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Erdoğan’s proposal revives debate over Istanbul traffic



The debate over traffic congestion in Türkiye’s most populated city, Istanbul, revived following recent comments by President Recep Tayyip Erdoğan suggesting an “Istanbul entry fee” similar to the system in London, an idea he had once considered while serving as the mayor of Istanbul Metropolitan Municipality (IBB).

“There has to be a cost for entering Istanbul. Look, you cannot enter London! There are certain rules in London,” the president noted and drew attention to the traffic congestion charge system implemented in the U.K. capital.

According to research conducted by the Sabah newspaper, the fare system implemented throughout almost all of London has led residents to use more public transport. The switch has led to a reduction in urban traffic density and air pollution.

In London, various factors such as whether the vehicle is gasoline or diesel, old or new, and whether the driver of the vehicle resides in the region, impact the charges levied. Between 7 a.m.-6 p.m. on weekdays and 12 p.m.-6 p.m. on weekends and on public holidays, a fee of 15 pounds ($18.30) per day is charged in the “congestion” zone.

The fee works like the bridge tolls in Türkiye, with electronic cameras tracking license plates and thereby issuing fees to drivers – with public transportation exempted.

Using the mentioned system, it is said that the traffic density dropped by 30% in districts of the U.K.’s capital where it was implemented.


Low and Ultra Low Emission Zones are also allocated in London. Motor vehicles over a certain age pay an additional “pollution tax” to combat air pollution. It also costs twice as much to get into central London for drivers who drive old cars. It is stated that the air quality in the city has improved with the policy, which was put into practice six years ago.

Meanwhile, both locals and visitors in Istanbul, Türkiye’s most populous city with around 16 million residents, are faced with a significant issue of traffic congestion. While the city experienced temporary relief from the traffic issue during the coronavirus pandemic when fewer vehicles were on the roads, the situation worsened in the three years that followed.

According to several reports, including the one compiled by TomTom in 2021, the Turkish city topped the list of the cities with the worst traffic congestion.

An annual report by an automotive navigation system producer – that focuses on approximately around 400 cities around the world analyzing data such as travel time, fuel costs and carbon emissions – analyzed over a year’s traffic data on 5,000 kilometers (3,107 miles) of Istanbul’s roadways. It was discovered that traveling a distance that usually takes only 15 minutes could take up to 50 minutes.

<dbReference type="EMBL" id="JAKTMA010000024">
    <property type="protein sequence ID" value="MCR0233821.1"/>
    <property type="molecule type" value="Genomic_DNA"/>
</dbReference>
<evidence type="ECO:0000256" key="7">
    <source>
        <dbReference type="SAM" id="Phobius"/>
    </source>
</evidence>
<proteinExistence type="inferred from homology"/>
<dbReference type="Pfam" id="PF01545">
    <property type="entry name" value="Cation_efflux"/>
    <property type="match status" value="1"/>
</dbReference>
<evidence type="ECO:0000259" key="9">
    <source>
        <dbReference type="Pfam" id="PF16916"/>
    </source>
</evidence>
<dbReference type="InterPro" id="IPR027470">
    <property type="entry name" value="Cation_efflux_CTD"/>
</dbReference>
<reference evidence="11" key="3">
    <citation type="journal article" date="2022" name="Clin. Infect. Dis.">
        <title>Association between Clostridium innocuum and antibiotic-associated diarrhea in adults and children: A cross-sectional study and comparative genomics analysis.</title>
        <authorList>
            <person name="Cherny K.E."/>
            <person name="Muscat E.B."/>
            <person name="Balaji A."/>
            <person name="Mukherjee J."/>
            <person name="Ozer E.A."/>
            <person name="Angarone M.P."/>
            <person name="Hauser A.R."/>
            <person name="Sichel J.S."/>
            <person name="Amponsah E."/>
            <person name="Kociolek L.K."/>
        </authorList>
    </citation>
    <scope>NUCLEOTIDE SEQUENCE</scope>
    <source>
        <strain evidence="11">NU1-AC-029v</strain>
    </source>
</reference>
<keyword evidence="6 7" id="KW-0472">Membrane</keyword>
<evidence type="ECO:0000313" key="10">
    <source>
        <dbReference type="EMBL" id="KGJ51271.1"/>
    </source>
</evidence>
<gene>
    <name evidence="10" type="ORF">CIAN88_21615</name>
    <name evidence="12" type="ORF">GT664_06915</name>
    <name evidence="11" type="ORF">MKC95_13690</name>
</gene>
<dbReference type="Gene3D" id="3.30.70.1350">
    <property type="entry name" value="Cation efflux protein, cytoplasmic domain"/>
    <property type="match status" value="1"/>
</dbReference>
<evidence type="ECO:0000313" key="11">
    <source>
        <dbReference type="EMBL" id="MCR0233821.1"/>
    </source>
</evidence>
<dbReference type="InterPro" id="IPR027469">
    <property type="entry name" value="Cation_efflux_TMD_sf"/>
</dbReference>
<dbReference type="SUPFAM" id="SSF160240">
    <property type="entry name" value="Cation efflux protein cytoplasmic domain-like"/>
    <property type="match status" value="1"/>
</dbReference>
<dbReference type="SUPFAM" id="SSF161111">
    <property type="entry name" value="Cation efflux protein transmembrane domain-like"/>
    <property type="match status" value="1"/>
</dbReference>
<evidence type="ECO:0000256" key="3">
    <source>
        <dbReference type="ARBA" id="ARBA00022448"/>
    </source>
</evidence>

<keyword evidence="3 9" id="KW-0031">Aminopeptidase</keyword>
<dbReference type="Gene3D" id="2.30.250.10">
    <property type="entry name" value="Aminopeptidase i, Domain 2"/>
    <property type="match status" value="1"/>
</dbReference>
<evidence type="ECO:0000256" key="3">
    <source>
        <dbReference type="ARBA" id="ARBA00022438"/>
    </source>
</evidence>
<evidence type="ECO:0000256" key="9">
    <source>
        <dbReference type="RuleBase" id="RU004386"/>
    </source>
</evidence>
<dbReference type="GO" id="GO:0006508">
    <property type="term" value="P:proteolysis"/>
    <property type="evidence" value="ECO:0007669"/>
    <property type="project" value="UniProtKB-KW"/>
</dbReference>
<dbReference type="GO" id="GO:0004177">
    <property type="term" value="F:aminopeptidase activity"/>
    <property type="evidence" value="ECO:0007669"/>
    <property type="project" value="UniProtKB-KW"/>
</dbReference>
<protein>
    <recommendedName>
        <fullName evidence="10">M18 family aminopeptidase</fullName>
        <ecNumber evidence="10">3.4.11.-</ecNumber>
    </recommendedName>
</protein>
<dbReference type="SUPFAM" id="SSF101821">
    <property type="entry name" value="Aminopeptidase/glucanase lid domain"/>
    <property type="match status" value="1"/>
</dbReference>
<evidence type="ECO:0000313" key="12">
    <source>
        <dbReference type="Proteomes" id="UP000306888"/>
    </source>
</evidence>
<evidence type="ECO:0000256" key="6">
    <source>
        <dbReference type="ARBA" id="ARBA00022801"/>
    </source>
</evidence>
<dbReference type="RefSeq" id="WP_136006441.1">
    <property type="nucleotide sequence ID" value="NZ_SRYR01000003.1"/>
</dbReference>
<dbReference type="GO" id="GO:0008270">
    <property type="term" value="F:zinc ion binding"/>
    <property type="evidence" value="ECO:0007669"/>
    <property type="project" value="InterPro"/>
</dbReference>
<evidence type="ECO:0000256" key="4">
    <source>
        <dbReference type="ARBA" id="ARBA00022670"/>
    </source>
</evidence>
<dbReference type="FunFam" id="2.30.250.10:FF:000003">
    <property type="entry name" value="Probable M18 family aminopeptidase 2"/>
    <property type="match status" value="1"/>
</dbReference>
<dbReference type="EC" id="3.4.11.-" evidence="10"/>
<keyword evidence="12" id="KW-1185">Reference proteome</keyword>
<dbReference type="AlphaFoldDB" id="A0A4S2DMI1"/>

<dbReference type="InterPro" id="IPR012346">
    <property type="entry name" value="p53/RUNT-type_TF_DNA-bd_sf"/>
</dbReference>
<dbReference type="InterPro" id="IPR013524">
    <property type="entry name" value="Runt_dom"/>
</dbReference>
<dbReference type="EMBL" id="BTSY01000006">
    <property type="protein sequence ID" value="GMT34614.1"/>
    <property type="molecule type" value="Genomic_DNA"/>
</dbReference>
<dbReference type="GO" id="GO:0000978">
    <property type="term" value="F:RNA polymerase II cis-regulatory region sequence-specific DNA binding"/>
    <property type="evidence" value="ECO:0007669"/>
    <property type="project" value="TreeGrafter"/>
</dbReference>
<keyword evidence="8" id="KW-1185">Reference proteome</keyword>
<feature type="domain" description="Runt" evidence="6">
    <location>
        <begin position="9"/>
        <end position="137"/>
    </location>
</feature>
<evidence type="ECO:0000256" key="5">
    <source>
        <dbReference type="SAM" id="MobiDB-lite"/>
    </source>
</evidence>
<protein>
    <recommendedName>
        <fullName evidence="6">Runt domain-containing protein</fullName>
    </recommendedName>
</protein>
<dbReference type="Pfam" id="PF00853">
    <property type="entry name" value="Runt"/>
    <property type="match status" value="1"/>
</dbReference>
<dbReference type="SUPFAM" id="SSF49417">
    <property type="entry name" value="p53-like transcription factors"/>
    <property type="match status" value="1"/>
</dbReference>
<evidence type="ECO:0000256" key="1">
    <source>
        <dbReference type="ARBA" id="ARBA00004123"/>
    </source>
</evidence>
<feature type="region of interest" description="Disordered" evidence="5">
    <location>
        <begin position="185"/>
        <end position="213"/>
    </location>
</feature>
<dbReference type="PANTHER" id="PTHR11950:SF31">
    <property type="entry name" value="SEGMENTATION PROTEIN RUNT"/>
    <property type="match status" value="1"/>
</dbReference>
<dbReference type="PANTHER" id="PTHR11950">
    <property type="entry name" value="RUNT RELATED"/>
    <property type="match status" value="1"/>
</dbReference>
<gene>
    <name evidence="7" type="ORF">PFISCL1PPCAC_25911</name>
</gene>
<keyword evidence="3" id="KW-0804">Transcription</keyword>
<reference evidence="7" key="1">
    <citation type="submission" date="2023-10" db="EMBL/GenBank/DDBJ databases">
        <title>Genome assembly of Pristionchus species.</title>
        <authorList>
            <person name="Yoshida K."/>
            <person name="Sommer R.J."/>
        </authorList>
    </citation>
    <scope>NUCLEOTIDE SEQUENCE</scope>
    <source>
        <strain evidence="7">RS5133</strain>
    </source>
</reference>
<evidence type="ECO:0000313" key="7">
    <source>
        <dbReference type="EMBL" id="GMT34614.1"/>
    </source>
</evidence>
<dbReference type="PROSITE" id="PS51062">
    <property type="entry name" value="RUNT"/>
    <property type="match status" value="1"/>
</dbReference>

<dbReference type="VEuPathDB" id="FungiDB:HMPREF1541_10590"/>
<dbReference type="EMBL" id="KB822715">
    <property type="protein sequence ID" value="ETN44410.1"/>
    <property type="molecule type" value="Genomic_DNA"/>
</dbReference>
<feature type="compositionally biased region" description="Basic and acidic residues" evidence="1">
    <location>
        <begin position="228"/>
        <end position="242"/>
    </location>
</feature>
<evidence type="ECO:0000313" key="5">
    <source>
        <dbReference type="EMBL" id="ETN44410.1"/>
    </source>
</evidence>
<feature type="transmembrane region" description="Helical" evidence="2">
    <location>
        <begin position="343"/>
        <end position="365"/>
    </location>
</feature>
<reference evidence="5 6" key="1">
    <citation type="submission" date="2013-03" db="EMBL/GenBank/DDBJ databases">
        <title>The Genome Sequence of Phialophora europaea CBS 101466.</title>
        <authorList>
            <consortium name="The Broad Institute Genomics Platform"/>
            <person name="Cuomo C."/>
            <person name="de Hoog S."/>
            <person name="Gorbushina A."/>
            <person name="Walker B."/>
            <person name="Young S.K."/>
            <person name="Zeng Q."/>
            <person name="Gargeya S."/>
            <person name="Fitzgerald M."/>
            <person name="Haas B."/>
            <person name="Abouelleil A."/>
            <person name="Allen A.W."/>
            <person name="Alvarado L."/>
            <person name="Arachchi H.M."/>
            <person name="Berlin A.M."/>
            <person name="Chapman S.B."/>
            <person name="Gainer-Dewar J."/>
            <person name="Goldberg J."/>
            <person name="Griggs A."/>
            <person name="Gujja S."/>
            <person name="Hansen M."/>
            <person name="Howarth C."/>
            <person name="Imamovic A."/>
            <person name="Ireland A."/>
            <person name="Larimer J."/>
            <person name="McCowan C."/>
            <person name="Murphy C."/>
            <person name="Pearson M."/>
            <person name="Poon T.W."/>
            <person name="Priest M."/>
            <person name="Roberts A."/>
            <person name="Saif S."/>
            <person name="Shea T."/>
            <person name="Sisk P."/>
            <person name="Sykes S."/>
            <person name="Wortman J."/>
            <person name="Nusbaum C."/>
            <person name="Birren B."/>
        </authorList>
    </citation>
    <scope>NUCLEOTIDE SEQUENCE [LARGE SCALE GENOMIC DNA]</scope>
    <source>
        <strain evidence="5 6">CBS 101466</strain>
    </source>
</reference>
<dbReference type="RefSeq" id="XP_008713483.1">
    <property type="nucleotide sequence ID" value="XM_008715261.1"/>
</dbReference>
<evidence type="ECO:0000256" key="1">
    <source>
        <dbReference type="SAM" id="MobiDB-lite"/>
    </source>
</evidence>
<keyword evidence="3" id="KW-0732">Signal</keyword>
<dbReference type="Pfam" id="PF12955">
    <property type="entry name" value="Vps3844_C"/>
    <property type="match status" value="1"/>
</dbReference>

Apart from millions of its inhabitants who often commute from the Asian to the European part of Istanbul and vice versa for work, Istanbul is also one of the most visited metropolises in the world, packed with tourists year-round. The country’s most famous city, and its largest by population, Istanbul remained the top draw for foreign visitors, welcoming more than 16 million tourists in 2022, according to official data from the Culture and Tourism Ministry in January 2023.

Particularly, during the morning rush hour of 8 a.m.-10 a.m. and the evening rush hour of 5 p.m.-8 p.m., traffic in Istanbul is usually congested. These are the usual and anticipated peak hours of traffic. However, unexpected traffic can arise at any time and in almost any area of the city.

Spikes in traffic are often witnessed prior to public holidays and during the start of school semesters. This raises questions about how traffic in the country’s most populated city should be regulated, leading to proposals such as the system used in London – by levying a daily fare from vehicles entering the city center.


The increasing numbers of vehicles, traffic congestion and heavy maritime traffic are proven causes of pollution worldwide, and Istanbul is not an exception. The official figures from the Turkish Statistical Institute (TurkStat) reveal 4.94 million vehicles being registered in the megacity as of December 2022, corresponding to the combined population of 23 provinces in Türkiye. Transport experts in the past often reiterated that the number of vehicles in Istanbul “equals to one-fifth of the vehicles in all of Türkiye,” thus directly posing a risk in terms of emissions.

Professor Mustafa Ilicali, who serves as the head of the Transportation Center at Istanbul Ticaret University, noted in October 2022 that several measures, including increasing the number of lanes, maritime traffic transport options and varied working hours, should be implemented to counter traffic congestion, and also the alarming pollution arising from it.

The “Dark Report” from the nonprofit Right to Clean Air Platform (THHP) shared on Thursday evaluated the air quality in the country. The report found that poor air quality in Türkiye, which had ranked sixth among the top 10 causes of death and disability for all ages, had moved up to fifth on the list of reasons that lead to air pollution-related diseases. The same report published in 2020 noted that Istanbul ranked high among the 45 provinces that surpassed national limits on pollutants, with Edirne and Denizli in the western part of the country making the list as well.

As per the last figures on air pollution compiled by Anadolu Agency (AA) in January, the average particulate matter (PM10) – an indicator of air pollution concentration measured in Istanbul in 2021 – stood at 38.2 micrograms per cubic meter. Yet, this figure was recorded at 41.5 micrograms per cubic meter in 2022, thus showing an increase of 9%.

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Source: Daily Sabah

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